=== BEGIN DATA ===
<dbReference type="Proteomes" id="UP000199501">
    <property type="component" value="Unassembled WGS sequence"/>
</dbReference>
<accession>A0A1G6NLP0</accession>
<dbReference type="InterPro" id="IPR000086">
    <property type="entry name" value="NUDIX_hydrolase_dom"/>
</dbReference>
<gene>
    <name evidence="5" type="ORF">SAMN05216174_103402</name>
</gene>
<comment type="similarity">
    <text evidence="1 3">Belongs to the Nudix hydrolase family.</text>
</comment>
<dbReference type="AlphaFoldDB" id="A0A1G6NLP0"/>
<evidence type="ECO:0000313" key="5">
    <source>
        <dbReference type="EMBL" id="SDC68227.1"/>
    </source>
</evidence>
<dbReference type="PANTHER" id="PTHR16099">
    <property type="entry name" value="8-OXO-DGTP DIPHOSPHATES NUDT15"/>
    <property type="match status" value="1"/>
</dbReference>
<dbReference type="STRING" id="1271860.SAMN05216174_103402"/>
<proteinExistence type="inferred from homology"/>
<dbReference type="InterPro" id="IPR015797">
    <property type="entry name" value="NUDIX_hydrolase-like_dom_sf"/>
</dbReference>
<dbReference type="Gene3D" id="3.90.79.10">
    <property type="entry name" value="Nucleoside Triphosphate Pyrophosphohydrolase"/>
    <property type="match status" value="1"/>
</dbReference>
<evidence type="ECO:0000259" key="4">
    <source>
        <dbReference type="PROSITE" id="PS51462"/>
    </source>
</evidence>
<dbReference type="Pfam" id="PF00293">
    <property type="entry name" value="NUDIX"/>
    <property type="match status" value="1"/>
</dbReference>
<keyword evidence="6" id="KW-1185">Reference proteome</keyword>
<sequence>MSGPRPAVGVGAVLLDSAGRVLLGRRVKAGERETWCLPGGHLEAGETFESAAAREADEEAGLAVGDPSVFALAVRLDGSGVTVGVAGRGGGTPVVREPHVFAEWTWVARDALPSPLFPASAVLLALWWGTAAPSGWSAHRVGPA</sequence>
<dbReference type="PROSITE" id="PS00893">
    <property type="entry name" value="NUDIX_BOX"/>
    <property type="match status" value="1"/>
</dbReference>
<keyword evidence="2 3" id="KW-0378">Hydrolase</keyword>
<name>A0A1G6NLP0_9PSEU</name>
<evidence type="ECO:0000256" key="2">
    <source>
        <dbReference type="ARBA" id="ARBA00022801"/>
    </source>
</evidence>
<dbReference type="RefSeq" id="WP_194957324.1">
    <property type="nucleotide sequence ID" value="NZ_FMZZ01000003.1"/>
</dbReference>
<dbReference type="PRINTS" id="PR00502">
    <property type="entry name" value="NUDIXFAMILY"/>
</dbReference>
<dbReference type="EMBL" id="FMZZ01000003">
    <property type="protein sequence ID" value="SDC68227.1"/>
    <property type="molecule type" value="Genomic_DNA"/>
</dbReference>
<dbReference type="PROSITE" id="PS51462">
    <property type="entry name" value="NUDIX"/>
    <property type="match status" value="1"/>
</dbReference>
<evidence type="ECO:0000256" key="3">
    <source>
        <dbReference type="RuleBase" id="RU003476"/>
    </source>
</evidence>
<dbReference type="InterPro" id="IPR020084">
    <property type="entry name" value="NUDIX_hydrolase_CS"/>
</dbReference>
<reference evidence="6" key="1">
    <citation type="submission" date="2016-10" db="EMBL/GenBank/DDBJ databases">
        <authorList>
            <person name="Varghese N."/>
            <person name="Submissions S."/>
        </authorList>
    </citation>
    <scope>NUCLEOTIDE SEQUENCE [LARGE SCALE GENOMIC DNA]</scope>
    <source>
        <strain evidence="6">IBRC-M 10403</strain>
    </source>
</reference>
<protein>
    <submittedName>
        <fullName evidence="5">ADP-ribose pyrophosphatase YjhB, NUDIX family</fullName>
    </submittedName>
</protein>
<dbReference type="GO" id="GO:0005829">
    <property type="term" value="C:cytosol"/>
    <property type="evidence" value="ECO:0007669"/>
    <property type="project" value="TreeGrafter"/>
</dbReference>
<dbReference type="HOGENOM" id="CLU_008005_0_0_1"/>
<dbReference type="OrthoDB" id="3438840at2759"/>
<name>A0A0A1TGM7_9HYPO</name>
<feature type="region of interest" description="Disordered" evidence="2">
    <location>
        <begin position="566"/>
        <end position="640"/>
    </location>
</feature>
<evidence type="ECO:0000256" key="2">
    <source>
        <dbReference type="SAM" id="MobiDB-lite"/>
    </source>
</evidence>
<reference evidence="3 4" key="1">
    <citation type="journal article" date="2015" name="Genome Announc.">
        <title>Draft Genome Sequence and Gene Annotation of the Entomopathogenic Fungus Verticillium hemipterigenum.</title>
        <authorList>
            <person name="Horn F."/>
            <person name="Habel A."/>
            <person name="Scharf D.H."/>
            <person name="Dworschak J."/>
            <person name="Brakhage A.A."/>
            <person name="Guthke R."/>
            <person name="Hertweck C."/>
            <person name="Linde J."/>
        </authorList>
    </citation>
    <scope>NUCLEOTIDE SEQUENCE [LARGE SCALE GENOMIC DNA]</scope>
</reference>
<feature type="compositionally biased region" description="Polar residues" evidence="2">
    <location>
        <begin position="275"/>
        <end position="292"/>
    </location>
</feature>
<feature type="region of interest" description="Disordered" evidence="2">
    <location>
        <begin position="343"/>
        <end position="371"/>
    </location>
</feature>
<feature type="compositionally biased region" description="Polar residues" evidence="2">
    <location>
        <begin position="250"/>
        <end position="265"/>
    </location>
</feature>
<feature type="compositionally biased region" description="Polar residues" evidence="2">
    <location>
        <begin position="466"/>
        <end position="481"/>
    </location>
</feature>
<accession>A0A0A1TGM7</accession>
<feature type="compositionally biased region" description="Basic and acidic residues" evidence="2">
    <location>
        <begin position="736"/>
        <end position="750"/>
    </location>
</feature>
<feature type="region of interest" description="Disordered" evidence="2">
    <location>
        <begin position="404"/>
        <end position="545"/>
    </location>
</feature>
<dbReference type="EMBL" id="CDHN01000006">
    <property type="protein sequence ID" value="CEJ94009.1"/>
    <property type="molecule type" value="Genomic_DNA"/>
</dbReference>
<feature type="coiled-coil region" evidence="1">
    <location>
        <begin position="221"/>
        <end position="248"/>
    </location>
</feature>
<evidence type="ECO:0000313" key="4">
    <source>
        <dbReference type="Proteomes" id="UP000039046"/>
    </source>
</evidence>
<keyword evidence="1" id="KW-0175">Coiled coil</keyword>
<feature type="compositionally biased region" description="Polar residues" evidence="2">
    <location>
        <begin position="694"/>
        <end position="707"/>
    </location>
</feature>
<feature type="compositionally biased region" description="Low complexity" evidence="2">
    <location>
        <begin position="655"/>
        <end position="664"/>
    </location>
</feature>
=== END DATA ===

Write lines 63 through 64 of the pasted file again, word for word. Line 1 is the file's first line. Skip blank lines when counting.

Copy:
    <property type="molecule type" value="Genomic_DNA"/>
</dbReference>